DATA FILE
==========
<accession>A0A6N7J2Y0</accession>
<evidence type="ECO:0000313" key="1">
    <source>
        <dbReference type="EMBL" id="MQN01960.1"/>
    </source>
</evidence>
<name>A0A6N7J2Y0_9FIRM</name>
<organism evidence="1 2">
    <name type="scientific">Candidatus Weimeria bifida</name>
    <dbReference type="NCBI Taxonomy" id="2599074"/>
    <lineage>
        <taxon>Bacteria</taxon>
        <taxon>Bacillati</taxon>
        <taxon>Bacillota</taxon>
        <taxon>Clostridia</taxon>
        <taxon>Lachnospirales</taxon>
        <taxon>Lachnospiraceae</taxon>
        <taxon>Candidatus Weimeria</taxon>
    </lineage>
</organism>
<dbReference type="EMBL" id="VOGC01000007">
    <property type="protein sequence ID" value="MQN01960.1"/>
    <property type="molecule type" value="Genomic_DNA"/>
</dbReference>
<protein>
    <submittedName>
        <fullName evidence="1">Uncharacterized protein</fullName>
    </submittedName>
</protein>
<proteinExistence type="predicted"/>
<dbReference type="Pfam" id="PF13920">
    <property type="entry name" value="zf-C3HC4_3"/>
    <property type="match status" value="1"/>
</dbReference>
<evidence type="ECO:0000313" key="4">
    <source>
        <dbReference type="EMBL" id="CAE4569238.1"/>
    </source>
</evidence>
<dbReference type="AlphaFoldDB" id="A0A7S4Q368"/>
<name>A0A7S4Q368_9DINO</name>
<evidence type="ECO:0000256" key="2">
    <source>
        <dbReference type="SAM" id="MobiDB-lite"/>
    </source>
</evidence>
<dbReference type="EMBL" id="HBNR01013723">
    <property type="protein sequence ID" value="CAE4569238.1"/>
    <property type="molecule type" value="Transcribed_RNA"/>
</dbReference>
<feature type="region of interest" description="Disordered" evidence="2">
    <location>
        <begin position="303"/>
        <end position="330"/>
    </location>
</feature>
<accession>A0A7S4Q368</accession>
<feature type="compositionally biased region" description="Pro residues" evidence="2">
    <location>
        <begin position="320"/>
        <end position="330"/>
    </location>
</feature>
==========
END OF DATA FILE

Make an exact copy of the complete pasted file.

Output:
<accession>A0A6N7J2Y0</accession>
<evidence type="ECO:0000313" key="1">
    <source>
        <dbReference type="EMBL" id="MQN01960.1"/>
    </source>
</evidence>
<name>A0A6N7J2Y0_9FIRM</name>
<organism evidence="1 2">
    <name type="scientific">Candidatus Weimeria bifida</name>
    <dbReference type="NCBI Taxonomy" id="2599074"/>
    <lineage>
        <taxon>Bacteria</taxon>
        <taxon>Bacillati</taxon>
        <taxon>Bacillota</taxon>
        <taxon>Clostridia</taxon>
        <taxon>Lachnospirales</taxon>
        <taxon>Lachnospiraceae</taxon>
        <taxon>Candidatus Weimeria</taxon>
    </lineage>
</organism>
<dbReference type="EMBL" id="VOGC01000007">
    <property type="protein sequence ID" value="MQN01960.1"/>
    <property type="molecule type" value="Genomic_DNA"/>
</dbReference>
<protein>
    <submittedName>
        <fullName evidence="1">Uncharacterized protein</fullName>
    </submittedName>
</protein>
<proteinExistence type="predicted"/>
<dbReference type="Pfam" id="PF13920">
    <property type="entry name" value="zf-C3HC4_3"/>
    <property type="match status" value="1"/>
</dbReference>
<evidence type="ECO:0000313" key="4">
    <source>
        <dbReference type="EMBL" id="CAE4569238.1"/>
    </source>
</evidence>
<dbReference type="AlphaFoldDB" id="A0A7S4Q368"/>
<name>A0A7S4Q368_9DINO</name>
<evidence type="ECO:0000256" key="2">
    <source>
        <dbReference type="SAM" id="MobiDB-lite"/>
    </source>
</evidence>
<dbReference type="EMBL" id="HBNR01013723">
    <property type="protein sequence ID" value="CAE4569238.1"/>
    <property type="molecule type" value="Transcribed_RNA"/>
</dbReference>
<feature type="region of interest" description="Disordered" evidence="2">
    <location>
        <begin position="303"/>
        <end position="330"/>
    </location>
</feature>
<accession>A0A7S4Q368</accession>
<feature type="compositionally biased region" description="Pro residues" evidence="2">
    <location>
        <begin position="320"/>
        <end position="330"/>
    </location>
</feature>